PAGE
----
In week two I learned that accrual accounting is an accounting method that evaluates the performance of the organization by financial events without regard to when the transaction actually occurs. These financial events are identified by matching the revenues to the expenses at the time in which the transaction takes place rather than when the payment is made / received. I learned that the revenue recognition principle requires that organizations recognize their revenue during the accounting time period that it is earned, not necessarily received. I learned that adjusting entries was necessary so that revenue and expense recognition principles are complied with and that adjustments occur because events are not always recorded daily, some costs expire over time, or because a service has not yet billed. Each time a financial statement is prepared entries must be adjusted to assure that all the financial information is up-to-date. There are two types of adjusting entries – accruals and deferrals. Accruals are accrued revenues and accrued expenses. An example of accrued revenue is when the painter is paid ahead of time and has not performed the job of painting yet...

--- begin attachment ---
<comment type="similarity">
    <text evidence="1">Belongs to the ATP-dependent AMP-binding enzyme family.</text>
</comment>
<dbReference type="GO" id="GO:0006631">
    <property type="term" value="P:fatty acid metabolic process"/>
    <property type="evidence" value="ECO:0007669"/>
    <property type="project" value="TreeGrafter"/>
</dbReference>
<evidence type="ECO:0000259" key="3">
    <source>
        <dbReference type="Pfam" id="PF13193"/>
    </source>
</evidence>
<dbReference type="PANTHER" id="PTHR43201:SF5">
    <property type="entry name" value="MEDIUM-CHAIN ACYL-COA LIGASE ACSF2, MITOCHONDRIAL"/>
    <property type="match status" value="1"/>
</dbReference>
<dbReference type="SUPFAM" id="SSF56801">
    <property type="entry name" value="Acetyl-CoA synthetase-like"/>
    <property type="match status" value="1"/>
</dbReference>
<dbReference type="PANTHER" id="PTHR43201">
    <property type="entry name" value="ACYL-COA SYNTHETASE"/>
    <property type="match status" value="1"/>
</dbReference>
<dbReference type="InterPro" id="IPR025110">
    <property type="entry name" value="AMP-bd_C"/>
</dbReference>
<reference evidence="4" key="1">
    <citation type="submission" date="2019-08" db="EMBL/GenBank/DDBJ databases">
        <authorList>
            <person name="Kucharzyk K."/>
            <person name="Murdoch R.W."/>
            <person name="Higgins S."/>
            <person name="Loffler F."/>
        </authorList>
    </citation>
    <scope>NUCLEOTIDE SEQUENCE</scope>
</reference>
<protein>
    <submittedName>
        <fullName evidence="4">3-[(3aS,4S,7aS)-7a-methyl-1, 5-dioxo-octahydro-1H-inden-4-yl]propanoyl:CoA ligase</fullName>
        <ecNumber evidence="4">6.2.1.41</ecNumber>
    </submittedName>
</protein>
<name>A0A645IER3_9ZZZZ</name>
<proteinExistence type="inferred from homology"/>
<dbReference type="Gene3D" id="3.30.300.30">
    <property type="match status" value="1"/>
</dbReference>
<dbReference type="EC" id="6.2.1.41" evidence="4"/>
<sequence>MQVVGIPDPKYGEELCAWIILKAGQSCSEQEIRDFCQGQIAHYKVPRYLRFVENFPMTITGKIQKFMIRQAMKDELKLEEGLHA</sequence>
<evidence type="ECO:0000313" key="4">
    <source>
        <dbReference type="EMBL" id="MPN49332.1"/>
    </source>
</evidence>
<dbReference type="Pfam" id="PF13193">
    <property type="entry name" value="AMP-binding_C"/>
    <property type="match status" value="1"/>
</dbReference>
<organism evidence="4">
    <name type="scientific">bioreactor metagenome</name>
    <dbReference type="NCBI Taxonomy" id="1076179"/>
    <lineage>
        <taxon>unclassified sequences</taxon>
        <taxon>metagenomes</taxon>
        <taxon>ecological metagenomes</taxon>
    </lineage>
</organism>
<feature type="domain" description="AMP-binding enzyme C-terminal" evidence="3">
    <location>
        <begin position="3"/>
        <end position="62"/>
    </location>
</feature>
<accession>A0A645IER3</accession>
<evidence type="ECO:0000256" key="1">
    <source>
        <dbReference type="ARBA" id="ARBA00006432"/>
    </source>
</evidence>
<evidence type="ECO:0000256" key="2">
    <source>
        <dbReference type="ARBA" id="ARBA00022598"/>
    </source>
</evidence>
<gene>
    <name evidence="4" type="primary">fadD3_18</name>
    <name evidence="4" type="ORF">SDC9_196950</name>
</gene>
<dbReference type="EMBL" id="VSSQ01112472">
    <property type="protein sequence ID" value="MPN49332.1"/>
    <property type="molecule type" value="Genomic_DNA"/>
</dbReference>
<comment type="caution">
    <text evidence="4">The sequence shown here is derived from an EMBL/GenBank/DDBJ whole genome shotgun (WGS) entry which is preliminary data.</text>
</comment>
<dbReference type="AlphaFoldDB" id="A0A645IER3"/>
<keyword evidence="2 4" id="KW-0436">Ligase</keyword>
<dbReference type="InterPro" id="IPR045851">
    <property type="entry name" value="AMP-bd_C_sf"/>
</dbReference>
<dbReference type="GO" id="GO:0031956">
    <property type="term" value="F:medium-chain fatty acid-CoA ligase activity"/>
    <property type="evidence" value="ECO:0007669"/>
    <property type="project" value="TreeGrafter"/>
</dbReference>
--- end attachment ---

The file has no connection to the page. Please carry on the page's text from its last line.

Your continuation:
In week two I learned that accrual accounting is an accounting method that evaluates the performance of the organization by financial events without regard to when